We have all felt this: “I could be perfectly creative if only I had the right ________ (computer, software, environment, collaborator, caffeinated brew, etc.).”
Our creative team decided to challenge that assumption by stripping away our usual tools, putting ourselves in newly-formed trios, and throwing ourselves into the busiest and most chaotic venue within reach: Midtown Manhattan.
- Digital cameras
- Smart phones
- Five senses (for sifting and processing and narrowing down all that stimuli)
- That’s it.
We were accustomed to working individually or in duos. Trios offered the benefit of specialization. We no longer had to be jacks of all trades. Each person could operate from his or her core strength. Big bats for the big city.
The trio configuration significantly changed the creative process. First, a dissenting voice gave the role of the judge more prominence. That meant more analysis and evaluation. Will this idea give us what we want? Is it feasible considering our available time and resources?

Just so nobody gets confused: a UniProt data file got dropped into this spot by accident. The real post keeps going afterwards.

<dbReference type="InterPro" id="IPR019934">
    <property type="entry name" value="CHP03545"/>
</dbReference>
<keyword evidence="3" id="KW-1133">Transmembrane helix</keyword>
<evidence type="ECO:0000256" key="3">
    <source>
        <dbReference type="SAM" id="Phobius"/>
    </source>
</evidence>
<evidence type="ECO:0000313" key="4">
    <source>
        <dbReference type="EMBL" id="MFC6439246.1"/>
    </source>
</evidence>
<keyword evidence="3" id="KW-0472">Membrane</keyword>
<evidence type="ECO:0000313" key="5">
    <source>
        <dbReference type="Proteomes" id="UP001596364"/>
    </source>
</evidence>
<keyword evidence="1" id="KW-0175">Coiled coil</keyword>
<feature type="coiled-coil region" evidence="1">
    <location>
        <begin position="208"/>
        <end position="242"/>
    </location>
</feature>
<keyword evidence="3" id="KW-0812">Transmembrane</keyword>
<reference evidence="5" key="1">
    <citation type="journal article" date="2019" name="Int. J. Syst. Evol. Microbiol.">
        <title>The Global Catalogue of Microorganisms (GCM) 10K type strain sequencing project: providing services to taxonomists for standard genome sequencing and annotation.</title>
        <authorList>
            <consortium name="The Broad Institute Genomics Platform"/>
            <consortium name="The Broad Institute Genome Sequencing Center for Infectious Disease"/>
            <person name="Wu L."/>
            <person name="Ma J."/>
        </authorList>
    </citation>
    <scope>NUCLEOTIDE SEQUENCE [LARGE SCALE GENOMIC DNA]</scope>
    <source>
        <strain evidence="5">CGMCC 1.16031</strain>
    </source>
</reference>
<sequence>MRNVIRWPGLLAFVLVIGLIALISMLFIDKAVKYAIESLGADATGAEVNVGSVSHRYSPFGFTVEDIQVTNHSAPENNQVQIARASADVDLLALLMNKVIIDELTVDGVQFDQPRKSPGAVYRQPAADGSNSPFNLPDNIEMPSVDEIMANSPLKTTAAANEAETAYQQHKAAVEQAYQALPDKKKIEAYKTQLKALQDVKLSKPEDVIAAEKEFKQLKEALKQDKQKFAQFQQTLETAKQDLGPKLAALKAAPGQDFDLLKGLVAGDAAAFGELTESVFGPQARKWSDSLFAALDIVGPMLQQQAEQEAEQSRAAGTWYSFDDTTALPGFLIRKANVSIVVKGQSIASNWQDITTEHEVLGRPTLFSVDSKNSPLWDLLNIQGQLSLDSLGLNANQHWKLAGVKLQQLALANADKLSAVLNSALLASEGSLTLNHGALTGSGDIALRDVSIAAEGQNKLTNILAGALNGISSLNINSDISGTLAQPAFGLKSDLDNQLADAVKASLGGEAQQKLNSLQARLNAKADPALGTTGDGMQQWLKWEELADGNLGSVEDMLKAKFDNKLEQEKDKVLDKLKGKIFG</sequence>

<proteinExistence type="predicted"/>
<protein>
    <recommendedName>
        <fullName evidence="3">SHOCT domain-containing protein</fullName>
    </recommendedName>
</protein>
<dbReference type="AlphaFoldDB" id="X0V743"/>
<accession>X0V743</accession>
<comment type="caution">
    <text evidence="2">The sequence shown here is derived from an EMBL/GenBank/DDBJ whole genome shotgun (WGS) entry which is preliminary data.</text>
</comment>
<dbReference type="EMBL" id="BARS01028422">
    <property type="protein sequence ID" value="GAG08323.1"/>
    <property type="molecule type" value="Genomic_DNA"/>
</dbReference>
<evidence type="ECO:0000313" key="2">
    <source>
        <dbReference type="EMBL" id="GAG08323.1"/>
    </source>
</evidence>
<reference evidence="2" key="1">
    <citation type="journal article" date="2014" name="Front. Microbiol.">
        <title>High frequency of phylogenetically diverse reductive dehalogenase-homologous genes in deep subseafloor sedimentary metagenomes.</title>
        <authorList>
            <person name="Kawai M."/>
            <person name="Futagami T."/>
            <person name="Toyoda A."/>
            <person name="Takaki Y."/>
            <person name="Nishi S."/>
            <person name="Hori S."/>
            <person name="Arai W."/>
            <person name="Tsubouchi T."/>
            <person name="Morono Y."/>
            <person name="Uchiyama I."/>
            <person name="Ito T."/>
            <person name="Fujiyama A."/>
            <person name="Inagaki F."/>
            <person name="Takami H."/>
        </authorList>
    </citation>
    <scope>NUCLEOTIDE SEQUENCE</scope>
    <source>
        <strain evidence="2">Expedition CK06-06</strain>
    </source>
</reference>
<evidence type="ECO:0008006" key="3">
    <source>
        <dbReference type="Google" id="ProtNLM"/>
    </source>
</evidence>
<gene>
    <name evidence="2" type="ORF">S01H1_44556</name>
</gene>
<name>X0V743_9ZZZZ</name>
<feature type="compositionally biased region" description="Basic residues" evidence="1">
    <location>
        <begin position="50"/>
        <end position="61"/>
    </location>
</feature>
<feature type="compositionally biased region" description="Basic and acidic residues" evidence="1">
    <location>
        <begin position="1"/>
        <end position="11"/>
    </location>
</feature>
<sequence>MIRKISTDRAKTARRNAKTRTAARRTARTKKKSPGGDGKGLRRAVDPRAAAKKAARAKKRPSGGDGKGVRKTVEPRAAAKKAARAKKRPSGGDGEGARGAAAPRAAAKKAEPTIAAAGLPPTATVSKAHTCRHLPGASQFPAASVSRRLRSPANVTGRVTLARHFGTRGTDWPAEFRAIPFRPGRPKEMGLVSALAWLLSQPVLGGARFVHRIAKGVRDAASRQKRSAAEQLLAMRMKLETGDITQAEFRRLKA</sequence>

That analysis led to the second change in the process: the timeline shifted.
Trios typically take longer to get to an idea that works. For us, that meant more drawn-out tension. But once a trio got to their winning idea, the release of energy was that much sweeter. And the fun really began!
- International Arts Movement headquarters
- Central Park
- Grand Central Station
- New York Public Library
- Every street in between (our feet are still recovering from the walking)
What’s a creative adventure without a wild card? We hoped for someone who would shake things up a bit. And we found him.
Our provocateur was composer and trombonist James Hall. When we entered the French bistro to meet James, we were a weary and uncertain bunch. We couldn’t yet imagine what our New York weekend would yield in terms of actually creating something. James charmed us. He inspired us. He filled us with courage. We left his presence convinced we could take on any and all creative challenges thrust upon us.
But showing is always better than telling. Here’s how we experienced creating from a place called New York. Soundtrack by James Hall.